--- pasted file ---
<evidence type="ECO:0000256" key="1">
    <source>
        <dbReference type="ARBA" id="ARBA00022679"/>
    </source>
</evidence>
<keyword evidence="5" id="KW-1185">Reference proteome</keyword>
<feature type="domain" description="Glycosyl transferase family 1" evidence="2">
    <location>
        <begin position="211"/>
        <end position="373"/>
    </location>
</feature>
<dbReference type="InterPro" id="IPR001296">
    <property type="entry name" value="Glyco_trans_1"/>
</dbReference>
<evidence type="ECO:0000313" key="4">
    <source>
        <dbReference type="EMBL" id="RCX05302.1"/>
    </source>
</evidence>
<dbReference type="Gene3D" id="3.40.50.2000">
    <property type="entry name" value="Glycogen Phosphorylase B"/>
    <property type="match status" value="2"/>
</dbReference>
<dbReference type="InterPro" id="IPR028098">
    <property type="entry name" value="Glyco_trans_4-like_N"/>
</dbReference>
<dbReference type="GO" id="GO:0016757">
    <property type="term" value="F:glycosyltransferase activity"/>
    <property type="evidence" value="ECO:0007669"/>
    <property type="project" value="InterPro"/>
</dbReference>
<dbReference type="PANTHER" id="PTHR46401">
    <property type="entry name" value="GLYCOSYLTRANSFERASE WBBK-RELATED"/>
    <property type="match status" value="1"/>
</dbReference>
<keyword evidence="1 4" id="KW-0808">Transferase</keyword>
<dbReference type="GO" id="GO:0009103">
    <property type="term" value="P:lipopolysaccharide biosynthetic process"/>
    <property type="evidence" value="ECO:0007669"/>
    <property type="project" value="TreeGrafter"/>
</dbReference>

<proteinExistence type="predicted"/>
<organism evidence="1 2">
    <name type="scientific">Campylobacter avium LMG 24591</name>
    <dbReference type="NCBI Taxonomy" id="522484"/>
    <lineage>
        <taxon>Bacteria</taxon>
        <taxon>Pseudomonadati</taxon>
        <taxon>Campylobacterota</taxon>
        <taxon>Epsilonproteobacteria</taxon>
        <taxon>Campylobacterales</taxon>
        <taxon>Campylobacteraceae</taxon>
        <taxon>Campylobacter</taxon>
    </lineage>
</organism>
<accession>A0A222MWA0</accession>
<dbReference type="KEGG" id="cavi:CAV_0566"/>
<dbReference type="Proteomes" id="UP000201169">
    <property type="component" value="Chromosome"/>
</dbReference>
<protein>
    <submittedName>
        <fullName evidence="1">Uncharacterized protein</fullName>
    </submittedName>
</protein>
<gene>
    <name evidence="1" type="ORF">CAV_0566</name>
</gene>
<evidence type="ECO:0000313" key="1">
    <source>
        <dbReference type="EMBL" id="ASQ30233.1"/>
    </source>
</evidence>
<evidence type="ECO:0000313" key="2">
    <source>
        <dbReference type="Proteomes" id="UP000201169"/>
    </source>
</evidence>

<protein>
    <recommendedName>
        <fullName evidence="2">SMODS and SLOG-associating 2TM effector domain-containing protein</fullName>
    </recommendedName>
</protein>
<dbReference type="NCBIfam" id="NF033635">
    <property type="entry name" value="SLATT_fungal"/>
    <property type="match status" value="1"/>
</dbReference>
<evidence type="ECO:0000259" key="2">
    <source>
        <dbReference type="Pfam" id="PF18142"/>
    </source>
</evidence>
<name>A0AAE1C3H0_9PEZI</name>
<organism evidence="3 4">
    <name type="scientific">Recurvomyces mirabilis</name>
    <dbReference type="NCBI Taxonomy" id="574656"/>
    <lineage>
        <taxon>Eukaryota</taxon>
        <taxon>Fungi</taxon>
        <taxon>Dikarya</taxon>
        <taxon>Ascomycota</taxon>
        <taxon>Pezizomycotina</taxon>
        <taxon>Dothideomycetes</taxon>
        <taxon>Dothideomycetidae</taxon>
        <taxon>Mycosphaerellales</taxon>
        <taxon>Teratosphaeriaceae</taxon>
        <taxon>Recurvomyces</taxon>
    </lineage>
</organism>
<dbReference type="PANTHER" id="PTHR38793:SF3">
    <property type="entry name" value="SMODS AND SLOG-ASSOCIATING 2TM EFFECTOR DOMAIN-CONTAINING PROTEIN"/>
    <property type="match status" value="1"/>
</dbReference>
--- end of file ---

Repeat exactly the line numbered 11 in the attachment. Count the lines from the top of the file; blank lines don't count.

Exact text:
    </location>